"There has been quite a bit of excitement about the potential for the company's VR product, although no release date has been set for that yet," Moar added.
HTC, in its earnings release, noted that its HTC Vive VR product will launch at the end of 2015. More than 1,000 developers are working with HTC on content creation for gaming, entertainment and education apps for the Vive, HTC said.
The case for going private
Some market observers say HTC should put itself up for sale or go private to boost its chances for success.
HTC could be sold, but the main buyers in contention would be Asian-based smartphone companies, according to Jack Gold, an analyst at J. Gold Associates.
"What would the contenders gain by buying HTC, as opposed to pushing their own brand?" Gold asked.
"I think it would better for HTC to go private at his point," said Patrick Moorhead, an analyst at Moor Insights & Strategy. "Their investors obviously have no confidence in them in the future. They don't even trade above cash level, which is a bit ridiculous when you think about it."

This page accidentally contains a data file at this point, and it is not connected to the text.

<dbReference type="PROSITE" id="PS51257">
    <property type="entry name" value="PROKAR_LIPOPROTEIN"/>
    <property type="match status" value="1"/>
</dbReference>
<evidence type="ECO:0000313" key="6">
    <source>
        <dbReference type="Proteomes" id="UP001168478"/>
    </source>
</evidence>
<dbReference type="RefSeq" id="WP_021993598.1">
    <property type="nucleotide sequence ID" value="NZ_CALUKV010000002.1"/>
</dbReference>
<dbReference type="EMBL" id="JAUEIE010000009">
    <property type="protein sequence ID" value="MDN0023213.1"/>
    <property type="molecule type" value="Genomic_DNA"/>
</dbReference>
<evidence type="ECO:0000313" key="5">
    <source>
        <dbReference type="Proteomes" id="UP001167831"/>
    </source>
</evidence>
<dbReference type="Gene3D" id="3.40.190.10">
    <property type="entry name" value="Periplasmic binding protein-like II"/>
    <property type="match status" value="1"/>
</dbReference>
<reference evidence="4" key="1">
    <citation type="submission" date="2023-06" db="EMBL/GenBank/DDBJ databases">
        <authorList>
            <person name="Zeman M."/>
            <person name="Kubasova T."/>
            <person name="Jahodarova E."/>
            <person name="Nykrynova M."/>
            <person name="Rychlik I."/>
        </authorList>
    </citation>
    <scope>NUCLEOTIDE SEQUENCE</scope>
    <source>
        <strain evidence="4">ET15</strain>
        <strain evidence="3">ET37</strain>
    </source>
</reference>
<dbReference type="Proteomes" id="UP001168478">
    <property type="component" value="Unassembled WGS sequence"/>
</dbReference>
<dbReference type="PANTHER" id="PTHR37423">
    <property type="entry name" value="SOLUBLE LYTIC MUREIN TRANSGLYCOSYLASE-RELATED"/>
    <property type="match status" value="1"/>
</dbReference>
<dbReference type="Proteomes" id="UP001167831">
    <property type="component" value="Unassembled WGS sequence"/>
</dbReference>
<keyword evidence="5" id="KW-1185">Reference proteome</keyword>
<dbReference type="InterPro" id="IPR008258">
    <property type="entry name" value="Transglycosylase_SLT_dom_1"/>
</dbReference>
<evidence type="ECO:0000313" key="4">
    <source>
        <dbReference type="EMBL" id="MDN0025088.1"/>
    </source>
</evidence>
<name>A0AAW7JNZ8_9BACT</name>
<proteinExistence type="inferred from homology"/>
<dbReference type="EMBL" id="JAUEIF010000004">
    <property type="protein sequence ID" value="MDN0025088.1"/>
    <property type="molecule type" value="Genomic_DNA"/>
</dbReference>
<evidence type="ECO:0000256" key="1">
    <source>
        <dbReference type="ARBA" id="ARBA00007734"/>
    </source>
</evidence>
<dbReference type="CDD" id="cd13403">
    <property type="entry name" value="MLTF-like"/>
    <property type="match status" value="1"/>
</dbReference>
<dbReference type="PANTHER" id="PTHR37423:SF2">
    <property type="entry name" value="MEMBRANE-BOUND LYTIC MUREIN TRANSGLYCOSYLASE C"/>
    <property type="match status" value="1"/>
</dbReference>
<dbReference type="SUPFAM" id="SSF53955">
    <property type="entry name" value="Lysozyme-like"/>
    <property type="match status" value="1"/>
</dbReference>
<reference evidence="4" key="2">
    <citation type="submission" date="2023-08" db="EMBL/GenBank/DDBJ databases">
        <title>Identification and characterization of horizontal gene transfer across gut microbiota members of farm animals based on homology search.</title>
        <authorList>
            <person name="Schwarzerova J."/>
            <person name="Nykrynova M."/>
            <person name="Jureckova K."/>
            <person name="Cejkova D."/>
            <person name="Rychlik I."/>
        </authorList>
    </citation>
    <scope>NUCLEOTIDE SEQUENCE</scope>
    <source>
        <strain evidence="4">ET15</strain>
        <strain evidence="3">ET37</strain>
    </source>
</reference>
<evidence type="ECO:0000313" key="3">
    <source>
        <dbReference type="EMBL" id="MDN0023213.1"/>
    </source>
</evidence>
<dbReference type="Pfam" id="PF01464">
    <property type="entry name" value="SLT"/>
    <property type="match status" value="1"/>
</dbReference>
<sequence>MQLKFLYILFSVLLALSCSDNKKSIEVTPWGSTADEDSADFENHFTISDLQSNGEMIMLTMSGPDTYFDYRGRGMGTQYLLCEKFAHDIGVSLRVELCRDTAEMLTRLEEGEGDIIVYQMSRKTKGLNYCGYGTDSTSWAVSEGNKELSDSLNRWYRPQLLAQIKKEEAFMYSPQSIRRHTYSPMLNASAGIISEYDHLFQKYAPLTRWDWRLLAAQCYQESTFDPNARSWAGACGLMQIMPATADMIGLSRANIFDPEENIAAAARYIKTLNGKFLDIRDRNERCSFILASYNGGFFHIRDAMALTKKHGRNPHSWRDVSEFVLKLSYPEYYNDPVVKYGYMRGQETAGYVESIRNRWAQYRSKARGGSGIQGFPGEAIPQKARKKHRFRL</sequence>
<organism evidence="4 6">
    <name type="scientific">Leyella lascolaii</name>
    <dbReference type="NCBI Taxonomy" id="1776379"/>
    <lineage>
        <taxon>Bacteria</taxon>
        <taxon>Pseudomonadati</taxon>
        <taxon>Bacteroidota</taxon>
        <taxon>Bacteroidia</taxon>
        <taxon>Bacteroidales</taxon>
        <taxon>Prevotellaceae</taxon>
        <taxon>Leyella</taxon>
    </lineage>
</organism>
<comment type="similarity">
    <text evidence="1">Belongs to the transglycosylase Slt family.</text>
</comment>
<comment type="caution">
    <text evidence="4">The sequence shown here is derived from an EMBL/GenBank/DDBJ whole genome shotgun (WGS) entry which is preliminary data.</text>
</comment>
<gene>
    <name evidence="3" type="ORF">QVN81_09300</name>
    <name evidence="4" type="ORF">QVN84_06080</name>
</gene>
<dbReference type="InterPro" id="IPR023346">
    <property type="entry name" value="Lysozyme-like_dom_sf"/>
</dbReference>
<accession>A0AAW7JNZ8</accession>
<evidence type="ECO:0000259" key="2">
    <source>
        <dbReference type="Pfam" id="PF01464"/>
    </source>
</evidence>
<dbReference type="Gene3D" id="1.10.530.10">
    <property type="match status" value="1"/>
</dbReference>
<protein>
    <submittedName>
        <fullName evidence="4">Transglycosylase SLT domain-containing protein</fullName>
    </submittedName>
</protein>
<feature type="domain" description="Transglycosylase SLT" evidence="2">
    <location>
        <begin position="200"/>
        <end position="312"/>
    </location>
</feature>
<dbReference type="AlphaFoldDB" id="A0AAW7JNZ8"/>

When a publicly traded company goes private, it can avoid an involved process of courting of, and second-guessing, by investors and can operate more freely in innovating, analysts said.
"HTC is caught between Apple, Samsung and LG at the high end and the local [Asian] heroes at the low end," Moorhead said. "This is probably the worst place to be positioned. HTC should reconsider retrenching and focus on fewer geographies instead of going after everything, everywhere."
He urged HTC to partner with Qualcomm on basic smartphone designs and Sony on cameras "so they don't have to shoulder the R&D burden."
Better marketing, if there's cash
"For HTC to turn this situation around would take a lot of marketing funds and a prolonged campaign," Gold said. "But at this point, I'm not sure HTC has the resources, especially with new competition from resource-rich companies like LG, Huawei and Xiaomi."
He added, "With the profit margins of phones decreasing, it seems a downward spiral will continue for HTC."